"No experiment can be more interesting than that we are now trying, and which we trust will end in establishing the fact, that man may be governed by reason and truth. Our first object should therefore be, to leave open to him all the avenues to truth. The most effectual hitherto found, is the freedom of the press. It is, therefore, the first shut up by those who fear the investigation of their actions." --Thomas Jefferson to John Tyler, 1804.

What’s in a (Republican) name

In the Washington primary filings, candidates got to select a stated party preference, but they had liberty to name their preference themselves. Several Republicans chose something other than “Republican Party”; among those was Dino Rossi, the Republican nominee for governor, who stated his preference as “G.O.P.”

Which seemed here to be a minor curiosity: Yeah, the Republican label isn’t hot this year, but would a label of “G.O.P.” (which traditionally stands for “Grand Old Party”) really matter?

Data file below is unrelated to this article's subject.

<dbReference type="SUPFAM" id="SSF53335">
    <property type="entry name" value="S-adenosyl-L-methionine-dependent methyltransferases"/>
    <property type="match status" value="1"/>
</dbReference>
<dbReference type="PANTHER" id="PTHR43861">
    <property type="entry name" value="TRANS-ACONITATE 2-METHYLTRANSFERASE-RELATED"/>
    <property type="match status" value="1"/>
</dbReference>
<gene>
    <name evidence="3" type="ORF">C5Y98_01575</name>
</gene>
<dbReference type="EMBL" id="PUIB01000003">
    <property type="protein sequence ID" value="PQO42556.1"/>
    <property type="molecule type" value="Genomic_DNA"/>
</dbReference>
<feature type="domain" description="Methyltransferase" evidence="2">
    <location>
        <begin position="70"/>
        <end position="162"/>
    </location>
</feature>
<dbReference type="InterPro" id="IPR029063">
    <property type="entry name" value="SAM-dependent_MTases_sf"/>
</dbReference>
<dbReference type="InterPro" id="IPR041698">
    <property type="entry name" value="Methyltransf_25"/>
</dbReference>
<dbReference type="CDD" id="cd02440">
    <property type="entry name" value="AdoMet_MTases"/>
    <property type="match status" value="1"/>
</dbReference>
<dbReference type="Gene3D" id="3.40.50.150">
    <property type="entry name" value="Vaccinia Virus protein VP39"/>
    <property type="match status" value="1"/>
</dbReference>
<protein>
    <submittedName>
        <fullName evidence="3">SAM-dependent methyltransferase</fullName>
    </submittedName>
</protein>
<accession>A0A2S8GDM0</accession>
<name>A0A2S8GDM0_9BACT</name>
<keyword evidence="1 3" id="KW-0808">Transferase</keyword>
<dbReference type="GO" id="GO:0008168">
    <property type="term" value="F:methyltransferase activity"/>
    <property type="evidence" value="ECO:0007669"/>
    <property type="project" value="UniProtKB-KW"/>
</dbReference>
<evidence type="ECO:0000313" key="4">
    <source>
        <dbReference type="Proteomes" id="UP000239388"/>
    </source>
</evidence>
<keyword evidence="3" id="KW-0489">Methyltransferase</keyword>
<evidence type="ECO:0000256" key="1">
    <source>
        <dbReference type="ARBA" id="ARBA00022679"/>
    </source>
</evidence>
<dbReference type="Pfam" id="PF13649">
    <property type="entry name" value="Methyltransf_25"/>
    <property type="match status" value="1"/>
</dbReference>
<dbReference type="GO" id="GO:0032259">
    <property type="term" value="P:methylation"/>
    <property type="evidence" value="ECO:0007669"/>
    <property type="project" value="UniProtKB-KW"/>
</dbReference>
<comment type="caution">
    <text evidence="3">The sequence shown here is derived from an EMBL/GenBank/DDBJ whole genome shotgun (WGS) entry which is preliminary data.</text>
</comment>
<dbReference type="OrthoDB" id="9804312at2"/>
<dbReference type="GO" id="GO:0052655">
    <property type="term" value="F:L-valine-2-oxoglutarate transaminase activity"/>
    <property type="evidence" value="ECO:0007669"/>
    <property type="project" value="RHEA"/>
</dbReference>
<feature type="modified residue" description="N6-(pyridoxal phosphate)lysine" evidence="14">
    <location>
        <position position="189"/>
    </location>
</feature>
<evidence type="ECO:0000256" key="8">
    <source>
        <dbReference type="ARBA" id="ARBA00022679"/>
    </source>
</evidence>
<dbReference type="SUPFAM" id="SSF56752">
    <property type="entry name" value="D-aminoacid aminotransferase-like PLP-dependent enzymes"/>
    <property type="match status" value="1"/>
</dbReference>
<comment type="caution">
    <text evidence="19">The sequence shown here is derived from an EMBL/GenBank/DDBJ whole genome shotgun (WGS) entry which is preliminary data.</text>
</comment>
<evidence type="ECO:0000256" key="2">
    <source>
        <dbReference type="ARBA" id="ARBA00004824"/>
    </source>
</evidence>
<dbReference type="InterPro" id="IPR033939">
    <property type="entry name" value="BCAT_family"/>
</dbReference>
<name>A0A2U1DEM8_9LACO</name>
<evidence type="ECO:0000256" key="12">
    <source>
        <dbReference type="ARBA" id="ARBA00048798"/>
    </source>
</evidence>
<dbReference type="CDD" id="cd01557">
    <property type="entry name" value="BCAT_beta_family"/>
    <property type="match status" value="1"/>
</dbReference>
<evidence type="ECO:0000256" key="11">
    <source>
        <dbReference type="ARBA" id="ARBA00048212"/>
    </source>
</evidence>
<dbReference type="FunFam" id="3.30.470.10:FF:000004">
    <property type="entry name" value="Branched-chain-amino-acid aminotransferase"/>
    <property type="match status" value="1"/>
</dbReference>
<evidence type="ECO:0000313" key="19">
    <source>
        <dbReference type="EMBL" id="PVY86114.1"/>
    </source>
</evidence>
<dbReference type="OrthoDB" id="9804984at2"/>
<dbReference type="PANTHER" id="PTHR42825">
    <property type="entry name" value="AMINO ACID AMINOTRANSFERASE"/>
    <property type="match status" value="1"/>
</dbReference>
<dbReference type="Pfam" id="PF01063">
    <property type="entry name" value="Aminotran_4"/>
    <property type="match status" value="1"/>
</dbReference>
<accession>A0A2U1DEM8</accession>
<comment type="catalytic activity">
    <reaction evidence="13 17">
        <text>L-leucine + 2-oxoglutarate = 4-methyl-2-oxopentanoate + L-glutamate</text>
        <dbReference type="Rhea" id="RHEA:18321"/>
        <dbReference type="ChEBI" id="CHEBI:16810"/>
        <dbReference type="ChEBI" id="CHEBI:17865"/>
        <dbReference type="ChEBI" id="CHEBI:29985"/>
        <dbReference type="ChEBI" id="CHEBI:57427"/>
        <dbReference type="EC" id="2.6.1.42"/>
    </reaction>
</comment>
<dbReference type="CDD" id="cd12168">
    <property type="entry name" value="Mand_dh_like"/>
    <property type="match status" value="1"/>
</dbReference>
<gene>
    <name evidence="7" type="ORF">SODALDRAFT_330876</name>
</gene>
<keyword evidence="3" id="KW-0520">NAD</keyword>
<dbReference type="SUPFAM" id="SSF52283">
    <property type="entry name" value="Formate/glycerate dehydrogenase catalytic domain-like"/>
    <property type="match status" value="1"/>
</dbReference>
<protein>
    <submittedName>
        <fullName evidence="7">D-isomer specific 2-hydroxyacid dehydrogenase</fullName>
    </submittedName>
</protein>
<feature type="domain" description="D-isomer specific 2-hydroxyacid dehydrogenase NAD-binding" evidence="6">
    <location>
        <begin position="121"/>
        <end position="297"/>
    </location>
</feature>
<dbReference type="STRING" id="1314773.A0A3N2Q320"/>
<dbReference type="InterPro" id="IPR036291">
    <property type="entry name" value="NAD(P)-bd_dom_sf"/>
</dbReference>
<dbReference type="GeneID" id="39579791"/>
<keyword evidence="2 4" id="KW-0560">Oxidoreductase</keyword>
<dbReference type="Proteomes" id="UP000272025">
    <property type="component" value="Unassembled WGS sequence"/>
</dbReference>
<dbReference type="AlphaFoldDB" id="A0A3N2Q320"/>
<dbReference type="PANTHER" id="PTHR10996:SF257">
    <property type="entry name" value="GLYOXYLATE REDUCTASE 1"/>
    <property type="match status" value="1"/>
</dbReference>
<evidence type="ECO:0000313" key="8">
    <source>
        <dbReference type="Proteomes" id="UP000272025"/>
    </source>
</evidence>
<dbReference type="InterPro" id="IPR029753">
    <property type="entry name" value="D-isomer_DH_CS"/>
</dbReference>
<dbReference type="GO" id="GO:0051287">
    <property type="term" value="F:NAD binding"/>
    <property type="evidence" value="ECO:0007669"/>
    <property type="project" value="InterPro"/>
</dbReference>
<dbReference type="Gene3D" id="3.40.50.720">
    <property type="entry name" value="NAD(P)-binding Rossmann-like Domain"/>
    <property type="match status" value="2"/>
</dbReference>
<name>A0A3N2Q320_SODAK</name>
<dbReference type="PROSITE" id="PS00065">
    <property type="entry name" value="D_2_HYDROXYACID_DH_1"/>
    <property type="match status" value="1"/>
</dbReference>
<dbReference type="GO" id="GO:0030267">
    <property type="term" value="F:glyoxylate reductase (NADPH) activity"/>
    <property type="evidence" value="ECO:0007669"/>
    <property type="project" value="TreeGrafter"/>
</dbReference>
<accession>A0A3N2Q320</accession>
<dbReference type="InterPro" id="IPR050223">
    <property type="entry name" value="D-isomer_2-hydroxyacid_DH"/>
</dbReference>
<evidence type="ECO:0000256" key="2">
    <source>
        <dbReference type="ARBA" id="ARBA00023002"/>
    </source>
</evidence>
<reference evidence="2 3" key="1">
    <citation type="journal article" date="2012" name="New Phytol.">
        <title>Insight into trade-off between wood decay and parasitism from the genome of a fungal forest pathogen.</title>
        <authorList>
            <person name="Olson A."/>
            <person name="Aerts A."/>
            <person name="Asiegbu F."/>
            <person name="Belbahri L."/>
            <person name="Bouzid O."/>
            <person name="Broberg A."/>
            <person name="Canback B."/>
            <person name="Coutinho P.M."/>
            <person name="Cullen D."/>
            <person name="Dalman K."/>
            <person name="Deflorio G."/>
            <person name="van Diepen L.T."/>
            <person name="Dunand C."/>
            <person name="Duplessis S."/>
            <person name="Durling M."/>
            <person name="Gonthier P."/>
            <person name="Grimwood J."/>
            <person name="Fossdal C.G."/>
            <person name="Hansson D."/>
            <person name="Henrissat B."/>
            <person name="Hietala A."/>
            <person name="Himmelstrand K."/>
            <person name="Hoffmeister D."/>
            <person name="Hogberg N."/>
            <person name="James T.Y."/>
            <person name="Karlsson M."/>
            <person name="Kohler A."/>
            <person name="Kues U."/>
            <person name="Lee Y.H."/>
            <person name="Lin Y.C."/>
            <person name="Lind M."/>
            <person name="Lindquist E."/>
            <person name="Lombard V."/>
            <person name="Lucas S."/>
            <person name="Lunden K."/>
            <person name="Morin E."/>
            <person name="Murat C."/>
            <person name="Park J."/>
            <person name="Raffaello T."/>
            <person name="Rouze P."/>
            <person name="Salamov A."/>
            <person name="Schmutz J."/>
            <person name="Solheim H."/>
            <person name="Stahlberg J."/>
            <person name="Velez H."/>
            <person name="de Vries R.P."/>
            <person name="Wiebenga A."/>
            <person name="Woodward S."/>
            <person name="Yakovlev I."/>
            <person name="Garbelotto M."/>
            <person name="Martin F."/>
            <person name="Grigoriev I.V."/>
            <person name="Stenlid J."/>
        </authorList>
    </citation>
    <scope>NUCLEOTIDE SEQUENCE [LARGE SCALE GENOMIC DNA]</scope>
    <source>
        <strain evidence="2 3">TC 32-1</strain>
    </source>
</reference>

Maybe it does. The Tacoma News Tribune reports from a media panel a test by pollster Stuart Elway about just that point: “Republican gubernatorial nominee Dino Rossi does better (though still trails) when his party preference is listed as ‘GOP’ than he does when his party preference is listed as ‘Republican.’ This is significant because Rossi will appear under the label ‘GOP’, something that state Democrats object to and have filed litigation to block.”

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